Adaptive Robot Combined with Hybrid Electrostatic and Gecko-inspired Gripping Pads to Manipulate Bulky, Non-smooth Items in the Most Effort-saving Way
Scholars from Stanford Biomimetics and Dexterous Manipulation Lab (BDML) recently published their research and development on a hybrid electrostatic and gecko-inspired gripping pad for manipulating bulky, non-smooth items. The gripping pad largely increases the real contact area and adhesion upon objects, especially those with non-smooth surfaces, and helps the robot to carry heavy items by low internal forces, broadening the applications in retail and household environments.
Capacities of the hybrid gripping pads have been fully tested by manipulation experiments using Flexiv’s adaptive robot, Rizon 4.
The content below is summarized and authorized from Hybrid electrostatic and gecko-inspired gripping pads for manipulating bulky, non-smooth items, which was published on Smart Materials and Structures by the Stanford research team.
The research of flexible and versatile gripping tools is always active in the robotics-related study field, some outcomes of which such as the suction gripper, the electrostatic gripper, and the gecko-inspired adhesive gripper have been widely applied, however, they are not suitable for small robots to handle bulky items under household and retail environments, like grocery bags and cardboard cartons. Since not all these items are equipped with handles, and some of them are heavy, easily deformed or crushed, humans usually try to wrap their fingers around the bottom corners to grasp or hold them, which needs fine squeezing force control. Besides, items like cardboards own rough surfaces, requiring high on the adhesion of gripping tools.
To break the limits of existing plans, researchers from BDML combine the technology of electrostatic grippers and gecko-inspired dry adhesives to make a hybrid type of gripping pad. The pad mainly consists of three parts: biomaterial adhesives composed of PDMS layer and CCTO-doped silicone rubber, electroadhesive pad composed of electrodes and BOPP film, and a compliant foam that helps conform to macroscopic surface undulations.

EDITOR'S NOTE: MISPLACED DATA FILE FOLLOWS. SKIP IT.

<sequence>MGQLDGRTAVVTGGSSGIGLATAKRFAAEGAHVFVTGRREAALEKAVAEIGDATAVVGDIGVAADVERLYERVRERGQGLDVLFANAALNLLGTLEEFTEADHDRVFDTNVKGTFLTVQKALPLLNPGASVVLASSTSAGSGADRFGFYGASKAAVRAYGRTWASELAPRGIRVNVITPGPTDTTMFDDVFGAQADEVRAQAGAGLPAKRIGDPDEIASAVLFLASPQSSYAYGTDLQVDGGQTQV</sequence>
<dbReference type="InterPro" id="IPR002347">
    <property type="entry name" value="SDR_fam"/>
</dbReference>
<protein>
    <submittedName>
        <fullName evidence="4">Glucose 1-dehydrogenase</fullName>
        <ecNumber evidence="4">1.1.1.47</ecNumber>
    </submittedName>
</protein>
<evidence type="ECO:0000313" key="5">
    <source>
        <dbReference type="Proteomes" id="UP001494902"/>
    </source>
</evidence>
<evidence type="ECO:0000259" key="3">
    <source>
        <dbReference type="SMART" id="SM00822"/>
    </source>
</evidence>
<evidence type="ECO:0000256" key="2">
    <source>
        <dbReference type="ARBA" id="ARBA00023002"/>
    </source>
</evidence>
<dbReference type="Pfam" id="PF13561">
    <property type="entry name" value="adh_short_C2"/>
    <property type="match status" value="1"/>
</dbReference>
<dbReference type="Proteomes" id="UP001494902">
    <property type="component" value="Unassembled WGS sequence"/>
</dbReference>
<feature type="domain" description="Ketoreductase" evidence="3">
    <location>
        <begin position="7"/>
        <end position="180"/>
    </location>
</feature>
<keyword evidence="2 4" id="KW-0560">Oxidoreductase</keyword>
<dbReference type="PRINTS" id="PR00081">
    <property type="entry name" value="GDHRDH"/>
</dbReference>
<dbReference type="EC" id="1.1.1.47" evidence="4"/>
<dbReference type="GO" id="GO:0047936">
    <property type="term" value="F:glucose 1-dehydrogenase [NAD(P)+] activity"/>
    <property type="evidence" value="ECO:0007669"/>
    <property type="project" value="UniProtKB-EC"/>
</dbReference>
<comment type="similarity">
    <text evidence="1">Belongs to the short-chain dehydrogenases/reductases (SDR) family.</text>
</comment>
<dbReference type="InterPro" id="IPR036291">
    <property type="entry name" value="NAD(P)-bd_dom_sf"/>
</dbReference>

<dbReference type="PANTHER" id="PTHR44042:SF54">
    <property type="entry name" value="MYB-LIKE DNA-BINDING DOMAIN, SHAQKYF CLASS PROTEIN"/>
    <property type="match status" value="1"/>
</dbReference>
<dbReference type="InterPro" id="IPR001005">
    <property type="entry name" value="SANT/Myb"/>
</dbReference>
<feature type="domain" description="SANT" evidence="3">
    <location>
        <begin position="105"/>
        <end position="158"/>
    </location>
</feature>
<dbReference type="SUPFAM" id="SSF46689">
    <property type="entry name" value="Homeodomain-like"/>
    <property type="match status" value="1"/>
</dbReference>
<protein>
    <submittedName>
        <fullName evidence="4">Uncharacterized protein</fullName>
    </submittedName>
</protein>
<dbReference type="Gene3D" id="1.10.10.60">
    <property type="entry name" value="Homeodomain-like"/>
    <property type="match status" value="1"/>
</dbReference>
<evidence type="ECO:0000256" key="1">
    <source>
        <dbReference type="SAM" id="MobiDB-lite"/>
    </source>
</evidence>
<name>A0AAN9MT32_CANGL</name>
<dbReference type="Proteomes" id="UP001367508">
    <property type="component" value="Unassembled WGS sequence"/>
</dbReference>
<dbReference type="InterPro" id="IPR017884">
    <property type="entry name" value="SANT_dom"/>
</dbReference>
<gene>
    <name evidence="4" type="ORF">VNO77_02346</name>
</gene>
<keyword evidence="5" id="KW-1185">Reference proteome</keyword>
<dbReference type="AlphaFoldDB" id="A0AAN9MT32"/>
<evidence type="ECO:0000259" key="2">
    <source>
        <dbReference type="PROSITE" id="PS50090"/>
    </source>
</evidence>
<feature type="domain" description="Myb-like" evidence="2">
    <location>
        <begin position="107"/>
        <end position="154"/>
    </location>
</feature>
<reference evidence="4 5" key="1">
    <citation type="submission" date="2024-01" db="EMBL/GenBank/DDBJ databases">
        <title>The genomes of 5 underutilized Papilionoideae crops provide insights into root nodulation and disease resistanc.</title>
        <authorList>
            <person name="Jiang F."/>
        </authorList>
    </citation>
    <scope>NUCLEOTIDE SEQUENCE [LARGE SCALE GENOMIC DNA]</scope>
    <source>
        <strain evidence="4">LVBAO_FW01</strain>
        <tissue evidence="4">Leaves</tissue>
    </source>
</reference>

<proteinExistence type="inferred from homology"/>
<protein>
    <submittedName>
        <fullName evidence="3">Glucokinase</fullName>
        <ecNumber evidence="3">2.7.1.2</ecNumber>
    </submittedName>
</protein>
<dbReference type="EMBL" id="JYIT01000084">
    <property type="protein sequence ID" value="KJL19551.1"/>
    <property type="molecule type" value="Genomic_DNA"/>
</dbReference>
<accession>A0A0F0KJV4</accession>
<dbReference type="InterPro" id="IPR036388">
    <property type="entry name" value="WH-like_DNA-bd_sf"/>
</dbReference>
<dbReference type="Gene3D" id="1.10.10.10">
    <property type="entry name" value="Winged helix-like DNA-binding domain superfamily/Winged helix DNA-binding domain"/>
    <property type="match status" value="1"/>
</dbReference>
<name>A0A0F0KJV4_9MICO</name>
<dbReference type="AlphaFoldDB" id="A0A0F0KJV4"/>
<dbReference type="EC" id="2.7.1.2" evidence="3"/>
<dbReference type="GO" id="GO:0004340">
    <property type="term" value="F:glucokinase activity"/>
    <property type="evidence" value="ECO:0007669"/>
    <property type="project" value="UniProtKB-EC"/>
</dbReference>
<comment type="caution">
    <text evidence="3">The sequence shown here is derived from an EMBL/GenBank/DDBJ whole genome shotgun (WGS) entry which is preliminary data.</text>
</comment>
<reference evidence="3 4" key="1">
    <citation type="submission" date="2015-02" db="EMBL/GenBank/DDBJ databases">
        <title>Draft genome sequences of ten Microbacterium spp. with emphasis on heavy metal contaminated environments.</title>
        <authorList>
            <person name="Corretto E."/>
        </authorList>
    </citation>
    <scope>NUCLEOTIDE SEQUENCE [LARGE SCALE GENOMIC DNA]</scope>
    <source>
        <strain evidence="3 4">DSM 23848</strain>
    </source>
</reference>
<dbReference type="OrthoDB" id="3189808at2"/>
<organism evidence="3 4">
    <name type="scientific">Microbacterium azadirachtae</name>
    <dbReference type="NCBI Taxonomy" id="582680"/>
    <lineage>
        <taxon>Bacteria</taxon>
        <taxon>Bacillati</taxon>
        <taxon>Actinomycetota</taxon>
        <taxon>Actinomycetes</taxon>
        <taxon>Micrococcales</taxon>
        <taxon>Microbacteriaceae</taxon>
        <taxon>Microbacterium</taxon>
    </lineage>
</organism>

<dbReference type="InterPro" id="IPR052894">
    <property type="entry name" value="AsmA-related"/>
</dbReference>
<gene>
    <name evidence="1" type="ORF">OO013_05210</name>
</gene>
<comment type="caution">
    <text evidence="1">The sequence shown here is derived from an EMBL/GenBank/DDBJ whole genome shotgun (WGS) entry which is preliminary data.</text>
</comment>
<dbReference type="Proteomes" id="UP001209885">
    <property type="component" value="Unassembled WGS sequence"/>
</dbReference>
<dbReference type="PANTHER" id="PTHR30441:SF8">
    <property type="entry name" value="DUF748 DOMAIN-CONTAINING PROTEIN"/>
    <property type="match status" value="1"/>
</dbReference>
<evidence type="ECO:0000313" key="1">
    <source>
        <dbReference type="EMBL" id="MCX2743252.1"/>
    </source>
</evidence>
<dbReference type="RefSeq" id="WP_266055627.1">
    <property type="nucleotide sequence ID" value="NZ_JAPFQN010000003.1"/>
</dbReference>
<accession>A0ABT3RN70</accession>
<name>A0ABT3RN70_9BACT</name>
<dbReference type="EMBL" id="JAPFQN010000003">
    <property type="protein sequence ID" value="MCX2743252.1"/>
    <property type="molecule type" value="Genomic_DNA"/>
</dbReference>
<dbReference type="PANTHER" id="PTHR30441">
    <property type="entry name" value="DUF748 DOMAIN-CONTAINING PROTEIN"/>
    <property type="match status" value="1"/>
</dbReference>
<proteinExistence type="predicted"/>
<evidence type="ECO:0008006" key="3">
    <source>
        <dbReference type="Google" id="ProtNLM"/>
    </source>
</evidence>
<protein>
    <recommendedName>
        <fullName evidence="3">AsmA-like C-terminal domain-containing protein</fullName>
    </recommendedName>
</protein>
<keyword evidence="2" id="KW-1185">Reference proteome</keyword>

The test indicates the hybrid gripping pad enables larger contact area on objects and 7x higher adhesion than features cast in single-material process, which also works well on rough surfaces; moreover, it produces higher adhesive shear stress values than grippers with previous adhesives, assisting robots to lift a variety of bulky items with low internal forces in comparison to their weight.
With the capacity of fine force control and dual-arm cooperation, the adaptive robot Rizon is used for hybrid adhesive gripper tests under different circumstances. During the human-robot collaborative grasping, the applied internal force of the robot can be reduced by a factor of two with voltage, from 2.25N at 0V to 1N(the resolution of the measured forces is 0.05N); during the robot-robot collaborative grasping, Rizon 4 picks up various objects(such as cardboard boxes, plastic bins, soccer balls, stainless steel water bottles, etc.) with low internal forces, meanwhile, it is proved to be versatile enough to lift or carry diverse heavy, bulky, and non-smooth items.
Future work will be focusing on the durability of hybrid adhesives under practical applications, says the research team. As a general-purpose robotics company that develops and applies the best human-inspired robotics and AI technologies, Flexiv insists on the importance of advanced technology and would like to devote to its R&D and commercialization to finally realize the vision of making people’s work and life more creative and enjoyable with human-centered technology.
Han, A.K., Hajj-Ahmad, A., and Cutkosky, M.R., “Hybrid electrostatic and gecko-inspired gripping pads for manipulating bulky, non-smooth items,” Smart Materials and Structures (2020)